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Updated 30 July 2014

What atherosclerosis does to the body

After plaque has formed it can cause problems in a number of different ways. If an established plaque ruptures, the resulting events can cause a heart attack or stroke.

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After plaque has formed it can cause problems in a number of different ways. If an established plaque ruptures, the resulting events can cause a heart attack or stroke.

Plaque ruptures if the tissue covering it erodes sufficiently to allow blood to come into contact with the lipid core. This causes the blood to clot (thrombose). If the clot is in one of the coronary arteries it can cause symptoms such as chest pain or it can cause a fatal heart attack. It can also lodge in the brain and cause a stroke.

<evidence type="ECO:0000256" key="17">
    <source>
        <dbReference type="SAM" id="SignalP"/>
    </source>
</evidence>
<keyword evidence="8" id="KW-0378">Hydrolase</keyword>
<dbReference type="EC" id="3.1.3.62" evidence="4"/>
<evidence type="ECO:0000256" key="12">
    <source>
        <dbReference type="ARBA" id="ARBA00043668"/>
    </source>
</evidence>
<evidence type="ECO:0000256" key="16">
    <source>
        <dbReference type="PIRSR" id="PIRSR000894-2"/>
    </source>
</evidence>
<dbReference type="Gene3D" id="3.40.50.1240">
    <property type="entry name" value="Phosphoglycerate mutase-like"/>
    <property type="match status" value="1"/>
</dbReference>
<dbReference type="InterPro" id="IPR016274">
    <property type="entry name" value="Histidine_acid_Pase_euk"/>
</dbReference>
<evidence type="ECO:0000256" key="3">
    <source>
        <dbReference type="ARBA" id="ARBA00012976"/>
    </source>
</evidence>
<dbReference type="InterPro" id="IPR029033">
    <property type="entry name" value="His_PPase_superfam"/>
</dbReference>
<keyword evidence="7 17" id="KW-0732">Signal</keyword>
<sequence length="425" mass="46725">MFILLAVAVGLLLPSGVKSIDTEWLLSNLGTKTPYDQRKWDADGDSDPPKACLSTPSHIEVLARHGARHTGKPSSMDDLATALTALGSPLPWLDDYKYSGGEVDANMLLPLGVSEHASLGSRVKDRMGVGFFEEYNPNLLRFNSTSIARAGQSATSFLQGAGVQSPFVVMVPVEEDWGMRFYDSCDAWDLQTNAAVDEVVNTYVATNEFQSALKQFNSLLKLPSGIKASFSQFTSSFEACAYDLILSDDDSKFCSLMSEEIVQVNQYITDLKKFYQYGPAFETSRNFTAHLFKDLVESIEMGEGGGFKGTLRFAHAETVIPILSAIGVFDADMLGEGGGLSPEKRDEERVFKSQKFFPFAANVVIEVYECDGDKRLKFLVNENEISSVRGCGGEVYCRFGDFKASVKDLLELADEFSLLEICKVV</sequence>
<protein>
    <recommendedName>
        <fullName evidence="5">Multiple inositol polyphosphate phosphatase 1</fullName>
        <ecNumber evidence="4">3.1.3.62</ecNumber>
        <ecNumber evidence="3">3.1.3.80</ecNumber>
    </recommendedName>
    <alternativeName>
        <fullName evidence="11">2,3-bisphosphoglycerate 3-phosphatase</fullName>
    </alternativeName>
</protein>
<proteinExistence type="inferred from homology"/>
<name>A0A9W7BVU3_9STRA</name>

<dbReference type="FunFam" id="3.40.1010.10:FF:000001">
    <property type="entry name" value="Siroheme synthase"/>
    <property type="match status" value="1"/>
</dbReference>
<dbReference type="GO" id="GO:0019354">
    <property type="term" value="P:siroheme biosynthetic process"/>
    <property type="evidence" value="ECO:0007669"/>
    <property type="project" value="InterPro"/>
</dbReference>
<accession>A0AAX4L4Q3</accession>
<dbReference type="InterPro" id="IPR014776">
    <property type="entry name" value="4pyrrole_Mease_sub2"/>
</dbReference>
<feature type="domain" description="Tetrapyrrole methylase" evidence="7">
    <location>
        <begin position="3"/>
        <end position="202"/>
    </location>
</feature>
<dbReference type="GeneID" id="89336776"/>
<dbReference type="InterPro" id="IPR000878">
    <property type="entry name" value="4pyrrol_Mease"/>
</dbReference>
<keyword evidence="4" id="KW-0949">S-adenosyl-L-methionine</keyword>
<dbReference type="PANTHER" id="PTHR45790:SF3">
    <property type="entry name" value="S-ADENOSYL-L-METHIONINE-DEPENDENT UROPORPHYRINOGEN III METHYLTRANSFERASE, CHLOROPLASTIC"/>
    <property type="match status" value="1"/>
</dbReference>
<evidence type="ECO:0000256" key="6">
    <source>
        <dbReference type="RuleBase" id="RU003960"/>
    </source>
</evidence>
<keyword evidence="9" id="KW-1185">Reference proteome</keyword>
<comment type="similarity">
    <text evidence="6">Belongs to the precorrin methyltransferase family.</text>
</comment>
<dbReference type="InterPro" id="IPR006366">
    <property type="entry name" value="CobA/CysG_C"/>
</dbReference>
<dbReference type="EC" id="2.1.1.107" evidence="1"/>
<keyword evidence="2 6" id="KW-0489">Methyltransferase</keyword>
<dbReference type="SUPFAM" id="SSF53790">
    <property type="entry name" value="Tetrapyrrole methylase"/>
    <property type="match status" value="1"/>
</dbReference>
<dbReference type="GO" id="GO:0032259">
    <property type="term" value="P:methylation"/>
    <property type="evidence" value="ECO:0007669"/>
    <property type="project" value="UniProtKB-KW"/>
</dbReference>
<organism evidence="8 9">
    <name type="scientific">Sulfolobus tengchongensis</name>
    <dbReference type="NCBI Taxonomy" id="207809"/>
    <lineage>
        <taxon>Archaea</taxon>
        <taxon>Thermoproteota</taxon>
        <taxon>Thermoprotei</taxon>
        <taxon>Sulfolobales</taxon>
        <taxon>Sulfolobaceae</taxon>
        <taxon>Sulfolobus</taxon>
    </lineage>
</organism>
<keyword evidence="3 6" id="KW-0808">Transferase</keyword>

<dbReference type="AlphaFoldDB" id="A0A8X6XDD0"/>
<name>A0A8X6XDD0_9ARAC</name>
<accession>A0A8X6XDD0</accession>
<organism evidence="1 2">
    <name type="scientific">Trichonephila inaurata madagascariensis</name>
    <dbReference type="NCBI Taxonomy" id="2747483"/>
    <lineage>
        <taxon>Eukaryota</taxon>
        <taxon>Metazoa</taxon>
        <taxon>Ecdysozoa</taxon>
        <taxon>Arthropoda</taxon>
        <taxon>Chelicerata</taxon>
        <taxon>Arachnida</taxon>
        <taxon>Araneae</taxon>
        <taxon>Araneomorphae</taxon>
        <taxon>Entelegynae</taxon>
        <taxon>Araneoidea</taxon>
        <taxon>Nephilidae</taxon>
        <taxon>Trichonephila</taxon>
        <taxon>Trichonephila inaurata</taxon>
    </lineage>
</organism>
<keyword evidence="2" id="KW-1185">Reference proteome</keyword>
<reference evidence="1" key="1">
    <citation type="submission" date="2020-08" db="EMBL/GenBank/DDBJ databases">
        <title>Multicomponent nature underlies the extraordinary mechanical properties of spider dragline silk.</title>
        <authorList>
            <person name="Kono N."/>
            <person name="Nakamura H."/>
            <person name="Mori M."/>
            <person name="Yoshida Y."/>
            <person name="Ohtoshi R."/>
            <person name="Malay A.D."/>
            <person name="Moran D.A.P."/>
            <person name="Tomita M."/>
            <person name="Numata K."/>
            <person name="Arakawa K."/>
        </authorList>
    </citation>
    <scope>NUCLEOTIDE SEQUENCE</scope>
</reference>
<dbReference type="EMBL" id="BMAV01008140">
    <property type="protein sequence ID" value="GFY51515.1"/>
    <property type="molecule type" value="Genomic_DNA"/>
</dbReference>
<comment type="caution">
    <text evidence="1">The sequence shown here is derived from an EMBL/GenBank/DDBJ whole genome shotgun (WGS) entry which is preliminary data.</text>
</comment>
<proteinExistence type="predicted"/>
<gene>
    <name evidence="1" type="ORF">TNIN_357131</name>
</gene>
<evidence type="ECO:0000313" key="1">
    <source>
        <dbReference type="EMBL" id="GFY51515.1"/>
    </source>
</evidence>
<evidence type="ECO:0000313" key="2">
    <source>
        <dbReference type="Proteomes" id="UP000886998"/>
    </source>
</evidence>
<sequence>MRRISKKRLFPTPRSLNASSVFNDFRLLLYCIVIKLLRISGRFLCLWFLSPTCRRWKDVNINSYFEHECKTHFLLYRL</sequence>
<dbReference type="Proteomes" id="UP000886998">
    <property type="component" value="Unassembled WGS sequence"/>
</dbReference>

Plaque can also become thickened with calcium deposits, or the inner lipid core can crystallise. This stops the plaque from rupturing as easily, but further stiffens the artery – so-called hardening of the arteries.

(The Heart and Stroke Foundation South Africa/Health24, updated January 2009)

 
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